A noon meal food supplement consisting of a blue-green algae was provided to schoolchildren on a trial basis in Pudukottai district, with dramatic results in terms of weight gain and resistance to ailments.
CREEPY, CRAWLY strands are not looked upon with gusto by children, however hungry. And, it took loads of icing sugar to make a test food supplement palatable to about 5,000 primary schoolchildren. They were fed high-protein spirulina algae as part of the noon meal in a programme evolved by the Murugappa Chettiar Research Centre (MCRC), the company that developed the technology for growing and extracting the algae and is marketing it now through a subsidiary.
Using a Rs 13-lakh grant from the Department of Biotechnology, the feeding programme began last September in coordination with the district integrated child development scheme (ICDS) in the Thirumayam, Ponnamaravathi and Arimalam blocks. A daily dose of 1.5 gm of sugared spirulina algae, named Spiru-om by MCRC, was fed to the children, who gathered at 92 preselected ICDS centres. Explained MCRC technologist Valiammai Subramaniam, "Our project target was restricted to 5,000 children (aged between 2 and 5), who were monitored by medical teams."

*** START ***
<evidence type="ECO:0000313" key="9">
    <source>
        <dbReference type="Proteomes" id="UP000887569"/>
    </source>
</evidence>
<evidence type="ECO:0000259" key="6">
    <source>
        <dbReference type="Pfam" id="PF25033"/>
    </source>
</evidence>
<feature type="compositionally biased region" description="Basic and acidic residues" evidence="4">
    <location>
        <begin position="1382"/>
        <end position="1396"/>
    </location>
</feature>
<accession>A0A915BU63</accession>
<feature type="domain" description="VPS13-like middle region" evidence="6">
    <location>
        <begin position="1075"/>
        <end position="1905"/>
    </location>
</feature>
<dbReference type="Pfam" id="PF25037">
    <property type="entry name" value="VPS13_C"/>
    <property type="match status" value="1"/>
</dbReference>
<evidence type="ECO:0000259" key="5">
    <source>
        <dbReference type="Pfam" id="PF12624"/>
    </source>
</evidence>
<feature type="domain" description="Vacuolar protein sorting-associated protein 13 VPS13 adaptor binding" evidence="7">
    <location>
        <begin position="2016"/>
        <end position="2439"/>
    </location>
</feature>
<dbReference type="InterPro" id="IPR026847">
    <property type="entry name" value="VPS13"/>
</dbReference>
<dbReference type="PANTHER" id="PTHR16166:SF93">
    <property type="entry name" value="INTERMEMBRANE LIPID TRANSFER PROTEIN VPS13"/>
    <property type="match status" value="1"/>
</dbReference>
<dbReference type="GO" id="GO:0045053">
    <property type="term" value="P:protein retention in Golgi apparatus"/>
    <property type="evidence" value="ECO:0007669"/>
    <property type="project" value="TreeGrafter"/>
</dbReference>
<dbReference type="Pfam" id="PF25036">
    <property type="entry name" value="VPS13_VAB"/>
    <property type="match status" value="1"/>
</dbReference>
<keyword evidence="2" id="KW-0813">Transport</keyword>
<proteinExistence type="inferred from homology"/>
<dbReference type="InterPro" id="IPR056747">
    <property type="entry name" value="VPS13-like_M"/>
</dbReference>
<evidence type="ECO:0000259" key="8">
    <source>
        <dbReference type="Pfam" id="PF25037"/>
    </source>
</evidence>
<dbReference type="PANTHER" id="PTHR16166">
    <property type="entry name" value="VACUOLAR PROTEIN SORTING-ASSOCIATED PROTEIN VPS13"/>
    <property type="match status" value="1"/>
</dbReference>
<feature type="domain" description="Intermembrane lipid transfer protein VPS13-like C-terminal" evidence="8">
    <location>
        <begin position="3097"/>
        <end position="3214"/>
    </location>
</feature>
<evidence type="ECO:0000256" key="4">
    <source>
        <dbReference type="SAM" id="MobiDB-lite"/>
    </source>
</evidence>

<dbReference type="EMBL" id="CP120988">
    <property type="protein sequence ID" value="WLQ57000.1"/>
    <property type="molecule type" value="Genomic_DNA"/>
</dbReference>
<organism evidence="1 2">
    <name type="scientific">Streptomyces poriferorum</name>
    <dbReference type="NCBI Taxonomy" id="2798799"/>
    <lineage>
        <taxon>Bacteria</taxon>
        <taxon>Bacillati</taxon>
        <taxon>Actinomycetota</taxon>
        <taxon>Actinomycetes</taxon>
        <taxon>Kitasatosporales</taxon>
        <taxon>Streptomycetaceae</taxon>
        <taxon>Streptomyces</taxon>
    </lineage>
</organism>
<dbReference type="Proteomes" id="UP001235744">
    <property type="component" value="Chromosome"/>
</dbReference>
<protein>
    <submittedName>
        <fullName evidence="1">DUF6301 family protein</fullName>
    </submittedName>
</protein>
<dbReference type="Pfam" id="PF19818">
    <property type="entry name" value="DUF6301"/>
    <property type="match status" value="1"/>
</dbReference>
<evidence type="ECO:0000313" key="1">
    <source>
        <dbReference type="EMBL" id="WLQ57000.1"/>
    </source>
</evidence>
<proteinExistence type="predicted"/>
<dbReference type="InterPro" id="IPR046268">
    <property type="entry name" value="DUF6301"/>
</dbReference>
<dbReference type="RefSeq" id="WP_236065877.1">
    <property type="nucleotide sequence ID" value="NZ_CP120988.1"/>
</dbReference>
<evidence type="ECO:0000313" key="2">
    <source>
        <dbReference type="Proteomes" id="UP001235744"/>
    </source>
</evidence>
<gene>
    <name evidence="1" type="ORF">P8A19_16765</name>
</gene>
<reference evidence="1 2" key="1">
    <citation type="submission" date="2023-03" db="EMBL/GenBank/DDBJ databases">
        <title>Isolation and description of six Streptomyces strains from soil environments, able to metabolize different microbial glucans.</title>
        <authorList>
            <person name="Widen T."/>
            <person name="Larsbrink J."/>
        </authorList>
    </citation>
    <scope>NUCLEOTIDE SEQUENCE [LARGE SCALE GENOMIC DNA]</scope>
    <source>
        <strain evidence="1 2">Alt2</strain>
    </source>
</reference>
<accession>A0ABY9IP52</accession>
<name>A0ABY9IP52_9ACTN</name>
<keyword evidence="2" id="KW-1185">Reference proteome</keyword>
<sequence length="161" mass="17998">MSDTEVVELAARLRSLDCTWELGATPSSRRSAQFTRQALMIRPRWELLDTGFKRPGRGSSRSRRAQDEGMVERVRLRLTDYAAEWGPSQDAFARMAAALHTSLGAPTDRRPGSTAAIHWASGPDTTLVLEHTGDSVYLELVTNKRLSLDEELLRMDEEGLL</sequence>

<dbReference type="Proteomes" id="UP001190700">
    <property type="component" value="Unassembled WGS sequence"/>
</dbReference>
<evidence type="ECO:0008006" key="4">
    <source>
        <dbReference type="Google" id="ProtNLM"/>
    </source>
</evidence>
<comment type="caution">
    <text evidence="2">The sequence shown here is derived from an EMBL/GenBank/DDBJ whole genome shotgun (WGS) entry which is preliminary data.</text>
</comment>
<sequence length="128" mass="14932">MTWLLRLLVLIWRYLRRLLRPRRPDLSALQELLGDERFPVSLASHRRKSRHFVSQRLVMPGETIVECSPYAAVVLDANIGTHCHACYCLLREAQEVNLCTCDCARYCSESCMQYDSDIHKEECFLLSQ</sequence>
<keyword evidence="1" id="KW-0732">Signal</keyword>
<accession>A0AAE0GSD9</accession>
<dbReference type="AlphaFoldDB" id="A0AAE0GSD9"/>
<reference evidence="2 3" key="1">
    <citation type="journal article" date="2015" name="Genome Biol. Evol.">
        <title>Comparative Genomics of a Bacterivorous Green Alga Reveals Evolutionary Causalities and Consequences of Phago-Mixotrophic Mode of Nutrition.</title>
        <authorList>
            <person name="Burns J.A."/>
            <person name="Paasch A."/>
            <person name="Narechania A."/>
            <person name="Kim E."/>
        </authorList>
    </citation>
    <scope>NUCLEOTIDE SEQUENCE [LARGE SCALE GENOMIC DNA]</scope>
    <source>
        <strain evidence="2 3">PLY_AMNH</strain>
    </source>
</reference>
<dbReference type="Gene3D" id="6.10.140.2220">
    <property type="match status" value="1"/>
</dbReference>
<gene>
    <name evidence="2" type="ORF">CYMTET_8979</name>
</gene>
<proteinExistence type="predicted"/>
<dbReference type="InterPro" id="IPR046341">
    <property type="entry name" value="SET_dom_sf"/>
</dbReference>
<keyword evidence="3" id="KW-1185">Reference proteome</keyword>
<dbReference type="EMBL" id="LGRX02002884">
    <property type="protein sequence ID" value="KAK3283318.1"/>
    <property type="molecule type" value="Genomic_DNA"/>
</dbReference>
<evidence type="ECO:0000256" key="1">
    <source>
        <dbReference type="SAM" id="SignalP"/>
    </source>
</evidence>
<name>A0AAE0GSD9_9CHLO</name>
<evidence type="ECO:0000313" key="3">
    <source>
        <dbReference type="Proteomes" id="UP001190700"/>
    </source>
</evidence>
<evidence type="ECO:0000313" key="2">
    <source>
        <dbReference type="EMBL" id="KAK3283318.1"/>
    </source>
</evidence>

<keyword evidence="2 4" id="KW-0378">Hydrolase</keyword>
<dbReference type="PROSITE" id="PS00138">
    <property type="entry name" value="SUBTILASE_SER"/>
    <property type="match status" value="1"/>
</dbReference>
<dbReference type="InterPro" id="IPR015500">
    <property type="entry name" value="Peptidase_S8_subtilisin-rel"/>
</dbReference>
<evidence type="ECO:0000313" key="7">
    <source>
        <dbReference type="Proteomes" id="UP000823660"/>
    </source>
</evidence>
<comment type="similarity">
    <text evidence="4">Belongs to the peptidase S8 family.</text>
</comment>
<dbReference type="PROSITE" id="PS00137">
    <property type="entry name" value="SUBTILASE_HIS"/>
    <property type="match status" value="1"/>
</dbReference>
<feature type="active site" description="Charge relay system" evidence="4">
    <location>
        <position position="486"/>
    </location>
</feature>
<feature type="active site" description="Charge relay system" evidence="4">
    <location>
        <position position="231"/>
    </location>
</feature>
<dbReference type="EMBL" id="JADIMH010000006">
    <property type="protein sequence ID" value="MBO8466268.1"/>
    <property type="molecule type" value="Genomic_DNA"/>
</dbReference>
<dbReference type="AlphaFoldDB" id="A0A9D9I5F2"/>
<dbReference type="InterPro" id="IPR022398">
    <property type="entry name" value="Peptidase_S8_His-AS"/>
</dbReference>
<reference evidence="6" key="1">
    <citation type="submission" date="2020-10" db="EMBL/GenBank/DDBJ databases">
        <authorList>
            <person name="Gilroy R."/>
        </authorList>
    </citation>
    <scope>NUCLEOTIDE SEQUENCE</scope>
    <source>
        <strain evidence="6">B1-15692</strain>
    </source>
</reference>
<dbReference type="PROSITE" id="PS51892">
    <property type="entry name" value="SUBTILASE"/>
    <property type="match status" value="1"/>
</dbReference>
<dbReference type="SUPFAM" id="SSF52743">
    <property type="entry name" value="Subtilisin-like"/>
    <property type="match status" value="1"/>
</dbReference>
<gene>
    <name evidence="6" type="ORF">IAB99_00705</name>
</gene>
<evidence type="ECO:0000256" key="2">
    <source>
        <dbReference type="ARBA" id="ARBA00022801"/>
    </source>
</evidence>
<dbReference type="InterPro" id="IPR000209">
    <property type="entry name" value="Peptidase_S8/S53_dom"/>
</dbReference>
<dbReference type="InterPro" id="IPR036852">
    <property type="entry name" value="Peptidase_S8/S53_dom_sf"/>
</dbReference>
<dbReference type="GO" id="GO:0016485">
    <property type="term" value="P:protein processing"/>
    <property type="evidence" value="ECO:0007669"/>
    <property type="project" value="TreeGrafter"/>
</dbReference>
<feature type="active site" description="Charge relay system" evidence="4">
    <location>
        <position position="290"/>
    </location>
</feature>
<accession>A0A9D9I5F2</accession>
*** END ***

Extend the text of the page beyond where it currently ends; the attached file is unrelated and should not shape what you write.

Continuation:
Medical monitoring over the past year shows encouraging results. Subramaniam said the spirulina-fed children's average weight gain is 1.5 kg and there has been noticeable resistance among them to dysentery, cold and fever and a reduction in the incidence of conjunctivitis and mouth ulcers. Subramaniam estimated the cost of one feeding of Spiru-om per child -- determined by tests at 1.5 gm -- was between 45 and 48 paise.
MCRC assistant director Joseph Thomas explained his firm had been toying since the 1970s with the idea of using spirulina as a human feed supplement. About 65 per cent of spirulina, a blue-green, single-celled alga, consists of protein and other important nutrients such as vitamin B-12. In 1984, a commercial plant with 7.5 tonne annual production capacity was set up in Pudukottai.
Another offshoot of the spirulina technology is through a tie-up with a voluntary organisation called Nutrition on Wheels (NOW) that has resulted in generating some income for fisherfolk in Tamil Nadu through backyard cultivation of the alga. Said NOW's Saraswathy Gopalakrishnan, "With a total investment of Rs 5,000 per family, which we provide, a fisherwoman could sell 1.5 kg of dry spirulina a month and earn Rs 550."
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